The back electrode 14, composed of a tin-lead or indium-tin-lead alloy, is then joined to the other mating surface of quartz crystal transducer 12, as follows. The quartz mating surface is wetted with a second bonding alloy having a melting temperature of less than about C. consisting of, for example, 58% indium, 41% tin, and 1% lead, and a puddle thereof is formed in a manner similar to that described heretofore, except that a lower temperature of about C. is employed. Concurrently with the formation of said puddle on the quartz, the back electrode 14, is preheated to about 130 C. and is also wetted by swabbing with said second bonding alloy. A puddle is not built up on the back electrode be cause the tin-lead or indium-tin-lead alloy of which it is composed, dissolves readily into the molten second bonding alloy.
Simultaneous removal of the surface skin of both said puddle and the wetted electrode surface are effected and immediately followed'by mating of the surfaces. the back electrode 14 has been placed on the quarts crystal, it is allowed to stabilize in temperature briefly, after which the electrode is shifted to its final desired position with respect to the quartz and the excess of molten material is brushed away from the electrode. The second bonding forms bonding layer 22. Application of heat is now discontinued and the completed assembly is permitted to gradually cool to room temperature;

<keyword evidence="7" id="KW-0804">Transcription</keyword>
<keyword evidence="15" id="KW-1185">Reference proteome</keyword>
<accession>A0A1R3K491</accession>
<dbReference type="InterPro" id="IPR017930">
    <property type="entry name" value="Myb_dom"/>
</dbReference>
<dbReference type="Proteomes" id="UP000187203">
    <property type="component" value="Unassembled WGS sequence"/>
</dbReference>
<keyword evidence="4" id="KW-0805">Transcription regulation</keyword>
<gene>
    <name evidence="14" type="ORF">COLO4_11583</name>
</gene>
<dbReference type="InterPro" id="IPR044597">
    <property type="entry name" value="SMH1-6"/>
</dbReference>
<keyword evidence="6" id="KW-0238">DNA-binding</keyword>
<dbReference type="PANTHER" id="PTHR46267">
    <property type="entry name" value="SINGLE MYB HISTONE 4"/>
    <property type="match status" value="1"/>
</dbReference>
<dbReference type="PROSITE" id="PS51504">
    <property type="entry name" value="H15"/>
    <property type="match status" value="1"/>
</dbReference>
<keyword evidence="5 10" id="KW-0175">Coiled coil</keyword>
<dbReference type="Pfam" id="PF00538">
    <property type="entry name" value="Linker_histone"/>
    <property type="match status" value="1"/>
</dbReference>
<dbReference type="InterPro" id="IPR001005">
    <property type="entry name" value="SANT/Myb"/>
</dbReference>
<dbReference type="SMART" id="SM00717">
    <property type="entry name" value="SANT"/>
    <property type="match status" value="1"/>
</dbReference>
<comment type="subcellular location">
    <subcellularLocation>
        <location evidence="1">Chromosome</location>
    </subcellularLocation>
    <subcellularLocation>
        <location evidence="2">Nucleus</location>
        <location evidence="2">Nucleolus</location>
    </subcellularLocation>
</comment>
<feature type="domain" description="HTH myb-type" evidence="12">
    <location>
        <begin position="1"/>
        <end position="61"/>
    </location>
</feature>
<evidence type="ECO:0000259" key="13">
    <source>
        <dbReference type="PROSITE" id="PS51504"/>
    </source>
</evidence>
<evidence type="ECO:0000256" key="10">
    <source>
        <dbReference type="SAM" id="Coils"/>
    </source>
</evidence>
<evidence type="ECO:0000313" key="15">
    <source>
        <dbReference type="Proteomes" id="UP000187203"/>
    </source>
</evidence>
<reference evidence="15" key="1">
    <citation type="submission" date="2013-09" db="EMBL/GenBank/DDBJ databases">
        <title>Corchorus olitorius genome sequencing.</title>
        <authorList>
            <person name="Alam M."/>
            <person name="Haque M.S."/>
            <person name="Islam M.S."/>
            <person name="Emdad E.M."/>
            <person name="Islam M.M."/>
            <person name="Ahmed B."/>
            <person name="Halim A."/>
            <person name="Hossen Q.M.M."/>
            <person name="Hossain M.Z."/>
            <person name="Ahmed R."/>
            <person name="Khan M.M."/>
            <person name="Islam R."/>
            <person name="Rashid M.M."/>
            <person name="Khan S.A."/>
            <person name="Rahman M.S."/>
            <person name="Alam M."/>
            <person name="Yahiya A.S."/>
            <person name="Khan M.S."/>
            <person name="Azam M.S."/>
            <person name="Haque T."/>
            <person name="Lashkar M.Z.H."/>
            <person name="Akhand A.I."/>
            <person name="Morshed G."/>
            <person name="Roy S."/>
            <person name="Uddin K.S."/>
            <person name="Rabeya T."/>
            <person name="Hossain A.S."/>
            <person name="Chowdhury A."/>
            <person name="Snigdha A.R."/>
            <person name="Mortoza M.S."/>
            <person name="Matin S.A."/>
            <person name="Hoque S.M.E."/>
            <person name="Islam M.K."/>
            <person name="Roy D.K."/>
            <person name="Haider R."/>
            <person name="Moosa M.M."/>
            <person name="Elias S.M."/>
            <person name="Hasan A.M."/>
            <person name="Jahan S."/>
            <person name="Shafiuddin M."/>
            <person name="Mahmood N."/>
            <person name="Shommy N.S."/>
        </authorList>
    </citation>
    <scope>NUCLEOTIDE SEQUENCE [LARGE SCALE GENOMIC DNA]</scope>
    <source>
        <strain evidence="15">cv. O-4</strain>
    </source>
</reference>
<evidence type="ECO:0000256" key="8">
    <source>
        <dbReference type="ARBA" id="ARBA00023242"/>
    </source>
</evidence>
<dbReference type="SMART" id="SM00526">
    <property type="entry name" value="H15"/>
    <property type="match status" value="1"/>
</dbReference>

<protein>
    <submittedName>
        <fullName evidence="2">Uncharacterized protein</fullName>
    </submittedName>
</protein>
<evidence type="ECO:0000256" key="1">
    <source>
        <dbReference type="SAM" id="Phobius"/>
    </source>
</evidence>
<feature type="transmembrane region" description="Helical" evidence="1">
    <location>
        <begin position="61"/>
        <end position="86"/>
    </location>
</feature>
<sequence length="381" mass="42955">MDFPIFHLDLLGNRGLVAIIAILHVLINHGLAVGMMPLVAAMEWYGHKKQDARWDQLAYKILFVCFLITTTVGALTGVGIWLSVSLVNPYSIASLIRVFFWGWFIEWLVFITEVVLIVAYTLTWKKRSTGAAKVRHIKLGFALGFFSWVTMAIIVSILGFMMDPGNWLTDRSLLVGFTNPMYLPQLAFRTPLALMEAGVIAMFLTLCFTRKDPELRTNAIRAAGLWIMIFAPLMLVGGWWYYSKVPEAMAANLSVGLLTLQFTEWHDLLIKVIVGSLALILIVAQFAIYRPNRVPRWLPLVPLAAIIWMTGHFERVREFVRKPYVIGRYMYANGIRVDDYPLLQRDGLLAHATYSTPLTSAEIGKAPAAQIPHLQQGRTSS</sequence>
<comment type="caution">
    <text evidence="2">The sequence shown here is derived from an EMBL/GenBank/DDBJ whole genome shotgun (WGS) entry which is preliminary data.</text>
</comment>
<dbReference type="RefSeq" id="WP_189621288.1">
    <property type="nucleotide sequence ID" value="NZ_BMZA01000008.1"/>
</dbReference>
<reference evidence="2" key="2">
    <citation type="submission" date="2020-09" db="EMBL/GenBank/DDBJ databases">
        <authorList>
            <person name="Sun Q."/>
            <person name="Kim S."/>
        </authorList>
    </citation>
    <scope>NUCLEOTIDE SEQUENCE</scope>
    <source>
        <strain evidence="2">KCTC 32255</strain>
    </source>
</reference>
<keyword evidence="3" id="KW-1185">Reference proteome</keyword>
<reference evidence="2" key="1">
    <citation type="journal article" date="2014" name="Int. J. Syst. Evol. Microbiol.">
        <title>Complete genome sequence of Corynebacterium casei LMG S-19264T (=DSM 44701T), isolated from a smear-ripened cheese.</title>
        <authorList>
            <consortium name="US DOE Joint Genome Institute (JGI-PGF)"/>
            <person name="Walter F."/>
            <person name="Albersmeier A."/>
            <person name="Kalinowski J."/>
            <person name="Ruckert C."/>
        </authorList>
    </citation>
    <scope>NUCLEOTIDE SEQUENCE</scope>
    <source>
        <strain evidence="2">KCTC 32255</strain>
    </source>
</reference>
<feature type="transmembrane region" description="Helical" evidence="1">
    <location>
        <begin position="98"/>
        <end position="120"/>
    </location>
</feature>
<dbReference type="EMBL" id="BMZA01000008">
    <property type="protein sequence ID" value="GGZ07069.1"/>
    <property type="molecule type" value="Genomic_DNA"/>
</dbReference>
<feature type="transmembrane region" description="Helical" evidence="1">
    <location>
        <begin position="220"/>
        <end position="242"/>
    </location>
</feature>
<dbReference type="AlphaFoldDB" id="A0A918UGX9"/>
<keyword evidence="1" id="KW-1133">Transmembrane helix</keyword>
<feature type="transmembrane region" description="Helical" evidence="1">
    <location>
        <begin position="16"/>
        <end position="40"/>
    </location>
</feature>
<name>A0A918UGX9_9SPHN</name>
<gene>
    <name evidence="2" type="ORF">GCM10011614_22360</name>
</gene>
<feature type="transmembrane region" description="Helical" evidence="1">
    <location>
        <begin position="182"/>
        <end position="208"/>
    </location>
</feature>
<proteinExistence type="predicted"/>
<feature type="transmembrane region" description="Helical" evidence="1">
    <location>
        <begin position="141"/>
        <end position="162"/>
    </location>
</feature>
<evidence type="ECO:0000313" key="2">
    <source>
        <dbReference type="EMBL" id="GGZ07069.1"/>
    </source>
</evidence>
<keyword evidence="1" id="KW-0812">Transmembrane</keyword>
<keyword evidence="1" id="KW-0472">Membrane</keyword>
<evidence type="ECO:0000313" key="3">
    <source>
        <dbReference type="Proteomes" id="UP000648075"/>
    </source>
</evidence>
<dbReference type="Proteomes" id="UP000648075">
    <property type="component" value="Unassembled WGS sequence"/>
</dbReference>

If desired, the back electrode may be formed on the quartz crystal by first wetting the crystal surface and forming a puddle as hereinabove described, then adding nuggets of said second bonding alloy to the puddle, allowing them to melt, and thereafter when a height of about /s" is reached allowing the molten material to solidify.
It should be noted that a ceramic or quartz crystal may be premetallized by any prior art methods and thereafter bonded to glass or the like by the method of this invention.
Although the flux free bonds in the foregoing described structure are between alkali-lead-silicate glass and a quartz crystal and between a quartz crystal and a tin-lead or indium-tin-lead alloy, it is clearly evident that flux free bonding of other glasses, quartz, fused silica, ceramics, metals and the like canbe readily achieved.